In western alchemy and occult practices, the Caduceus was the symbol of the illuminated individual who had managed to elevate himself to the level of godhood through his practices. In such images, eastern and western practices mirror each other, revealing that this alternative view of the serpent persisted despite the negative associations of Genesis.


               *  (For the Buffy fans)

21 April 2011



Few emotions are as pure as rage. We love; we grieve; we fear; we worry; we rejoice. Seldom do we act decisively on these emotions, preferring to behave tentatively, quietly, or subtly. But when we rage, we often feel totally self-righteous. Never is the temptation to let our emotions loose on another human being so strong as when we are steamingly, overwhelmingly enraged.

Rage has many different inflections, too: outrage; simmering, slow-boil level righteous anger; the desire, simply, to squash that which you hate.

Rage is a popular posture among those who are interested in social justice. "Rage Against the Machine," anyone? They make great music, but is rage the most effective emotion to cultivate if you're interested in busting the cultural elite?

No emotion eats you up faster. In traditional Chinese medicine, anger is thought to deplete the energy of the liver. Chronic ragers are prime candidates for liver disease, and by extension, nervous system disorders like Parkinson's or Alzheimer's, since the liver governs the nervous system. Anger is one of the traditional Chinese Seven Deadly Emotions, as it is one of the traditional Western Seven Deadly Sins, where it appears under the guise of Wrath.

"Wrath," from the Seven Deadly Sins Series by Katie Szadziewska
One of the most excellent portrayals of Wrath occurs in Christopher Marlowe's Dr. Faustus. If you're not familiar with the Faust story, Dr. Faustus sells his soul to the devil in exchange for power here on earth. For his entertainment, he asks his demonic servant Mephistopheles to arrange for a parade of the Seven Deadly Sins. Faustus interviews each of them in turn. Wrath tells him,
I am Wrath. I had neither father nor mother: I leapt out of a lion's mouth when I was scarce an hour old; and ever since have run up and down the world with this case of rapiers, wounding myself when I could get none to fight withal. I was born in hell; and look to it, for some of you shall be my father.
Anger / Wrath, by Jacques Callot, c. 1620

20 April 2011


No, not "queen." Quean.

You'll see this word pop up from time to time in the language of Shakespeare and his contemporaries. A quean is a disreputable, upstart, boisterous, impudent woman. The term is also synonymous with "prostitute."

Venus, Cupid, Folly and Time by Bronzino, c. 1546
A true quean always knows how to stir up maximum trouble. Even if she's a nun.

From Holbein's Danse Macabre, "The Nun"
To be a quean is to be brazen. It's a derogatory term, but there have always been women who managed to wear it well.

19 April 2011


Small pox, chicken pox: there are lots of different types of pox, but only one earned the name "The Pox" and "The Great Pox" - syphilis. As much as I admire the plague, syphilis has a special place in my heart as the Reigning Queen of All Diseases. She is enduring, she is mysterious, and she was a complete barbarian when she first hit Europe.

The fact is, nobody knows where or how syphilis originated. In 1494, she made herself known, during the seige of Naples by King Charles VIII of France. Having taken ample advantage of the local sexual delicacies, which were ripe with what was called "the New Disease," Charles's mercenary army went back home to their various native countries defeated and infected. Presto chango: syphilis spread across Europe almost overnight.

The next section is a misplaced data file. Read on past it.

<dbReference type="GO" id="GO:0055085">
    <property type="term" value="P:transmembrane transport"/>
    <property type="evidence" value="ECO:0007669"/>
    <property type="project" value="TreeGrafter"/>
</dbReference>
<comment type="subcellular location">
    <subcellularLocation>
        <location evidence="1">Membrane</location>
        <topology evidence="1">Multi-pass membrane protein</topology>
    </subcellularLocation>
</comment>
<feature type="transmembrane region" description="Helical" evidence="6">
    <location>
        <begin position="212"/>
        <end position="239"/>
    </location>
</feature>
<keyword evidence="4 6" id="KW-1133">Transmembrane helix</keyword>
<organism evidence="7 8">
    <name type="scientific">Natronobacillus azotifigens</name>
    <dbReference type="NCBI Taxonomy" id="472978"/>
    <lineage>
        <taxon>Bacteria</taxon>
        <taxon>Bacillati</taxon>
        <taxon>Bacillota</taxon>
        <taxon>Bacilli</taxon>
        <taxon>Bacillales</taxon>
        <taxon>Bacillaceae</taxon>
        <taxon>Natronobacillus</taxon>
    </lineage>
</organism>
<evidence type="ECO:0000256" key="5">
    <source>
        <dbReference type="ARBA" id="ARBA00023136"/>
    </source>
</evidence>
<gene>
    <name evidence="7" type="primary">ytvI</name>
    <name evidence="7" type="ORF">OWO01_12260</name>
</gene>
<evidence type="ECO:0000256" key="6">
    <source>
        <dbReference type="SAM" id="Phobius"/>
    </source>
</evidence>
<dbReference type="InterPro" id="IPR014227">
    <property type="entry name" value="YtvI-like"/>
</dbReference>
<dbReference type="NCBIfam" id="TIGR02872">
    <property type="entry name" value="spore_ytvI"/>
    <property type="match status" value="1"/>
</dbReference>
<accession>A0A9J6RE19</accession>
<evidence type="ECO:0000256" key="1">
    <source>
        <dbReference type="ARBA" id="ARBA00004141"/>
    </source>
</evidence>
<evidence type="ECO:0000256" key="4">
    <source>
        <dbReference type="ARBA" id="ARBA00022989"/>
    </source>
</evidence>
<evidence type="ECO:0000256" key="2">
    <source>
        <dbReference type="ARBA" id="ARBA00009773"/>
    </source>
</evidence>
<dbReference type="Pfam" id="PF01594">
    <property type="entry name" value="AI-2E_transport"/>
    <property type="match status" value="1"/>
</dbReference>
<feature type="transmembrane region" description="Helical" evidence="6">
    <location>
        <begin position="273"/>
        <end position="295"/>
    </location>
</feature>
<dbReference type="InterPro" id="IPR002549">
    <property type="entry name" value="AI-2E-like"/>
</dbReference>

That year - 1494 - has led some to speculate that syphilis was a New World disease, brought back by Columbus and his friends on their return from their maiden voyage. There is evidence that syphilis was present in pre-Columbian South America, but as the Conquistadors moved through new territories, European syphilis seemed just as brutally infectious to the natives as everything else we gave them. Some studies have shown that certain Old World populations had syphilis-like symptoms prior to 1494. It may simply be that the bacteria responsible for syphilis mutated in exactly the right ways to cause a new epidemic.

Early medicine looked to planetary influences to try to account for the disease. They pointed to a particular conjunction of  planets that occurred in 1484 as the cause of a widespread poisoning of the earth, air, and waters, which showed as the symptoms of syphilis.
1484, The Nativity of Syphilis, attributed to Albrecht Durer
In the early days, the symptoms were incredibly severe. Early reports mention men's limbs falling off in a matter of days. So severe were the deep level lesions, an infected person would feel that her bones were breaking. Noses fell off; internal organs rotted; skin was deeply pocked.

Getting syphilis was relatively easy in those days. Curing it was next door to impossible. Armed with herbal and dietary cures, early physicians were ill equipped to purge their patients of this insidious infection.

Couple undergoing syphilis cure, early 16th century
Image depicts doctors examining patient's urine to evaluate her health (upper right corner) and applying mercury-based salve to syphilitic pox (lower middle).
The quest for a cure for syphilis opened the door to new medical technologies. Enter Paracelsus and his chemical / alchemical school of thought. Focusing on single-element cures for diseases, Paracelsus and his followers decided that mercury was a great thing to give syphilitics. Remember that the whole point of early medicine is to make stuff come out of people. When you're poisoned by mercury, your body tries to sweat and salivate (not to mention vomit, shit and otherwise purge) it out. Physicians argued that the mercury cure was the only way to get rid of such a pernicious infection as syphilis. Of course, there was a strong hint of moral righteousness to arguments in the period that infected people deserved the harsh punishment of the mercury cure. Many physicians acknowledged that if syphilis didn't kill you, the mercury cure probably would.